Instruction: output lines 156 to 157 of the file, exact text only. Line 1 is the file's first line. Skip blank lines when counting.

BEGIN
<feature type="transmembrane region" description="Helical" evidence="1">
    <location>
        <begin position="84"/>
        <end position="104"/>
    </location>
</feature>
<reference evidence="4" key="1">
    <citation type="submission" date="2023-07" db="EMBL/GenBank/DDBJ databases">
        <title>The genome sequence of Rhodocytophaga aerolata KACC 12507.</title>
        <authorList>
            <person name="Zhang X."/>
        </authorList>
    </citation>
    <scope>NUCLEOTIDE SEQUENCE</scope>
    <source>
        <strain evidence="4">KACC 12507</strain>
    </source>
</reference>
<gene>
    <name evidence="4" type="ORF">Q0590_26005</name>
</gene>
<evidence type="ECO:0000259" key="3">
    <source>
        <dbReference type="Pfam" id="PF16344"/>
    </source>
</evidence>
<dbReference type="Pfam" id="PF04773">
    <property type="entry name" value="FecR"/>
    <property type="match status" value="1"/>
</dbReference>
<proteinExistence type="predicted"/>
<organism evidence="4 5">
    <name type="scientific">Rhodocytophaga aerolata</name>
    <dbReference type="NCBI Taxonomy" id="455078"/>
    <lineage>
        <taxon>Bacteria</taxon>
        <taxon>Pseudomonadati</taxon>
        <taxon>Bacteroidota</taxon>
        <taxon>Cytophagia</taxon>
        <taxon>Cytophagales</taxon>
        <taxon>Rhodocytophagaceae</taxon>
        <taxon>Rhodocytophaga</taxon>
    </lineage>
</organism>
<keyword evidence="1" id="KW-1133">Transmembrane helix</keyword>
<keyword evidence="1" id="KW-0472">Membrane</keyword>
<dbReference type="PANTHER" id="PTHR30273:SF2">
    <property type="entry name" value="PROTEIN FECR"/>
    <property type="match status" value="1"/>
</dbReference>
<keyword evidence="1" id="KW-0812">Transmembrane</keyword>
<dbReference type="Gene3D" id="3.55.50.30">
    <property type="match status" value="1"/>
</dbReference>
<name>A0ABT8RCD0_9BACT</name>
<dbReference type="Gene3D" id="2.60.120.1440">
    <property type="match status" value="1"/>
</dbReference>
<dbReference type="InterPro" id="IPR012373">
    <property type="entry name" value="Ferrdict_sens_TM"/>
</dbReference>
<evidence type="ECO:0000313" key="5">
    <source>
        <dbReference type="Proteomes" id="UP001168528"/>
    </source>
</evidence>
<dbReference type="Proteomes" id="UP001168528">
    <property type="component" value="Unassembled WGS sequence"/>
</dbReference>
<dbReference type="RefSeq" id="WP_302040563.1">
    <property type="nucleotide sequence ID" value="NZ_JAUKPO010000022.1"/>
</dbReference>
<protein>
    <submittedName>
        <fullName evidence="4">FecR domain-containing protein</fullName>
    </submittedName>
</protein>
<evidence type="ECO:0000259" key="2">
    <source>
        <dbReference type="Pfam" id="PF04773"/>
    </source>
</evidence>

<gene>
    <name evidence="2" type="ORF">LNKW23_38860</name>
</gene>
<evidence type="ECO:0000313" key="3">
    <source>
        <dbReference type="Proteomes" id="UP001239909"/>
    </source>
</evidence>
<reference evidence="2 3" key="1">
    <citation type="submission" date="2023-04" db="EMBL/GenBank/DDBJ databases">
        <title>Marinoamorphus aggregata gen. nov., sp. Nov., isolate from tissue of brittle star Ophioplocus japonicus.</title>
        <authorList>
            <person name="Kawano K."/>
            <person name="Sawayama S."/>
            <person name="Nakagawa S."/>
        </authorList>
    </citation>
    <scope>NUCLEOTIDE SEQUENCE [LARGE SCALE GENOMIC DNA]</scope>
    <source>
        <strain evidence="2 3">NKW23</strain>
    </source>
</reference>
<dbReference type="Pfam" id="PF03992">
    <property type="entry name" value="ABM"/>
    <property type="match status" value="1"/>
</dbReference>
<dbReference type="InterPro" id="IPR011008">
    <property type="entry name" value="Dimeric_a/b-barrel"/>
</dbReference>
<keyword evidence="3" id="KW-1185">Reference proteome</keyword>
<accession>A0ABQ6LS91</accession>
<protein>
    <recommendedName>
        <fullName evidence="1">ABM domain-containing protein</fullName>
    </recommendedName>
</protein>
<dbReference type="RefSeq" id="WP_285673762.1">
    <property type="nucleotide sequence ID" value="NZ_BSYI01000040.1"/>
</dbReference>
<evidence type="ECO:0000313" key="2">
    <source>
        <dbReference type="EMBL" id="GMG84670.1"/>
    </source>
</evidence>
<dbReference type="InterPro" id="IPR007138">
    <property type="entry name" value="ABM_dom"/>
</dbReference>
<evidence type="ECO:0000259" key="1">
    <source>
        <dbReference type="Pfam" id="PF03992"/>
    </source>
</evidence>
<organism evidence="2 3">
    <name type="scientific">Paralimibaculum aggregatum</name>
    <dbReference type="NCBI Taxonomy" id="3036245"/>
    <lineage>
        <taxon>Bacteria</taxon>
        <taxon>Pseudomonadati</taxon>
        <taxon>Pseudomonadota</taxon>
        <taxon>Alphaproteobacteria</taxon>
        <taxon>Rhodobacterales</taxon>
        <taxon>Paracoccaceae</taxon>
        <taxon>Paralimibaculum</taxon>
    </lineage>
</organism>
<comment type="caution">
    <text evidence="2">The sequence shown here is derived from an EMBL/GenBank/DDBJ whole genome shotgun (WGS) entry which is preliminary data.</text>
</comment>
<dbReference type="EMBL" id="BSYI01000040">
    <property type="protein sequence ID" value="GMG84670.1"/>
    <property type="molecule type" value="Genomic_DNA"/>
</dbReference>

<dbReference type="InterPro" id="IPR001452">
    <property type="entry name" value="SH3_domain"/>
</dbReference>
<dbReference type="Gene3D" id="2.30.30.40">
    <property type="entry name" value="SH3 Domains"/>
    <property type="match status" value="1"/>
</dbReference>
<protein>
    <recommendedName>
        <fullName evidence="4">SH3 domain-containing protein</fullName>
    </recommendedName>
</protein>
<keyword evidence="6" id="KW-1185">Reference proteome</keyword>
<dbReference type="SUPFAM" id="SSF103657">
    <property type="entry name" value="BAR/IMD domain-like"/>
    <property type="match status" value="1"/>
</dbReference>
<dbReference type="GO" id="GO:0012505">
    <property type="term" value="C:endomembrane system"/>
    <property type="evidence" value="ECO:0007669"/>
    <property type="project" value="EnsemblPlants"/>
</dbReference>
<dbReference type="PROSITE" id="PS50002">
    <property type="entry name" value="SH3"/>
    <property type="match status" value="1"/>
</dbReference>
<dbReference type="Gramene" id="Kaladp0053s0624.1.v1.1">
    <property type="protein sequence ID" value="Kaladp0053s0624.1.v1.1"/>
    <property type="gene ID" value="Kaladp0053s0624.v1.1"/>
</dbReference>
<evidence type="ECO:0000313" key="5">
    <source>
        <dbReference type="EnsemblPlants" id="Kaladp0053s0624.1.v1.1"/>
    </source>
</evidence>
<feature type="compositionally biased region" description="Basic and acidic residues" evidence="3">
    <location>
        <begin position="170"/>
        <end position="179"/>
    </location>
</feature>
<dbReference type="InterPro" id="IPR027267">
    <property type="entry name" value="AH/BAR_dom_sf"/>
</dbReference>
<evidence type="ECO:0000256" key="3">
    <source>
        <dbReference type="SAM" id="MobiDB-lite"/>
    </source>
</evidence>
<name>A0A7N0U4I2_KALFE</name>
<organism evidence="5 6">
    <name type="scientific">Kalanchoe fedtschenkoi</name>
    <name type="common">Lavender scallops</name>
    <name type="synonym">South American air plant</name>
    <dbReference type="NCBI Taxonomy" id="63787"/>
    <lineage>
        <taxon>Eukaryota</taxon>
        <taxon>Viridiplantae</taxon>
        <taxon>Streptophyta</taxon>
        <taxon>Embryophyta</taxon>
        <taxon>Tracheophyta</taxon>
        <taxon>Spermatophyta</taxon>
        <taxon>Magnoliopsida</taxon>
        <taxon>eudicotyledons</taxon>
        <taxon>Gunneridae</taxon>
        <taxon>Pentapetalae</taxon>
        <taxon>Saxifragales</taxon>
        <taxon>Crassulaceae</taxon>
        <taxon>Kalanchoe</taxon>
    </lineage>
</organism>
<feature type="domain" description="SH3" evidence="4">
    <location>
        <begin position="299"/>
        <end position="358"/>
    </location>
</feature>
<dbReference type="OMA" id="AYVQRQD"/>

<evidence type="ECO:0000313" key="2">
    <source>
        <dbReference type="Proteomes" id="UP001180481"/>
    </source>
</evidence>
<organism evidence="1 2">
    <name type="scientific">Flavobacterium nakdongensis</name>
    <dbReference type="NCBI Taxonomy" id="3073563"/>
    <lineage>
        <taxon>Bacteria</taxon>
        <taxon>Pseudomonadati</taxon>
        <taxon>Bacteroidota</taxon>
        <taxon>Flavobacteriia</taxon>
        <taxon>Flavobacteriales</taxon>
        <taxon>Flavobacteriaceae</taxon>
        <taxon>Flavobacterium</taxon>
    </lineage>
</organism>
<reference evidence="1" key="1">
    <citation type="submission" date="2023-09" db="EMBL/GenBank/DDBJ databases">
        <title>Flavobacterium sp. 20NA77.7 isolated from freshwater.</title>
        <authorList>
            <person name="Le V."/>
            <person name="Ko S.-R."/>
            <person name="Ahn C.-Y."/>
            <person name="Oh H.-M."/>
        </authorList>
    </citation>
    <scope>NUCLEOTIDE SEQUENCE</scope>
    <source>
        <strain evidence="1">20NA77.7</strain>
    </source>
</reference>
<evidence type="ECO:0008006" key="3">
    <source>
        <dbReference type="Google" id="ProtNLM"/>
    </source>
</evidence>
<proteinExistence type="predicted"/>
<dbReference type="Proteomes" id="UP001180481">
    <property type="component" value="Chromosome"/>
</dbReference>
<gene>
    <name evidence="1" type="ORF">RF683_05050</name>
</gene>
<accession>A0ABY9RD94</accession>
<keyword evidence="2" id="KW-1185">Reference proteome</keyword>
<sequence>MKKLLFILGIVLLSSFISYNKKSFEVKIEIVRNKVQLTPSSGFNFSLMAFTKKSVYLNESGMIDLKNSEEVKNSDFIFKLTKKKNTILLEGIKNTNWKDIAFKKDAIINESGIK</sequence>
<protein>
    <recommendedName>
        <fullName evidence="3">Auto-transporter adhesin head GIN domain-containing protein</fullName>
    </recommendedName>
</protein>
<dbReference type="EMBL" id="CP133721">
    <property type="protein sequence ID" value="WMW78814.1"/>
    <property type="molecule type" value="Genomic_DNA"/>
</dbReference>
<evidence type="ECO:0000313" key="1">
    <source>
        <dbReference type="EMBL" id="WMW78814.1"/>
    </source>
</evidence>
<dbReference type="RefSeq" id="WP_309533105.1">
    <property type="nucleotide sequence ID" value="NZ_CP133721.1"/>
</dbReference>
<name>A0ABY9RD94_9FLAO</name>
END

    <property type="entry name" value="SH3_domain"/>
</dbReference>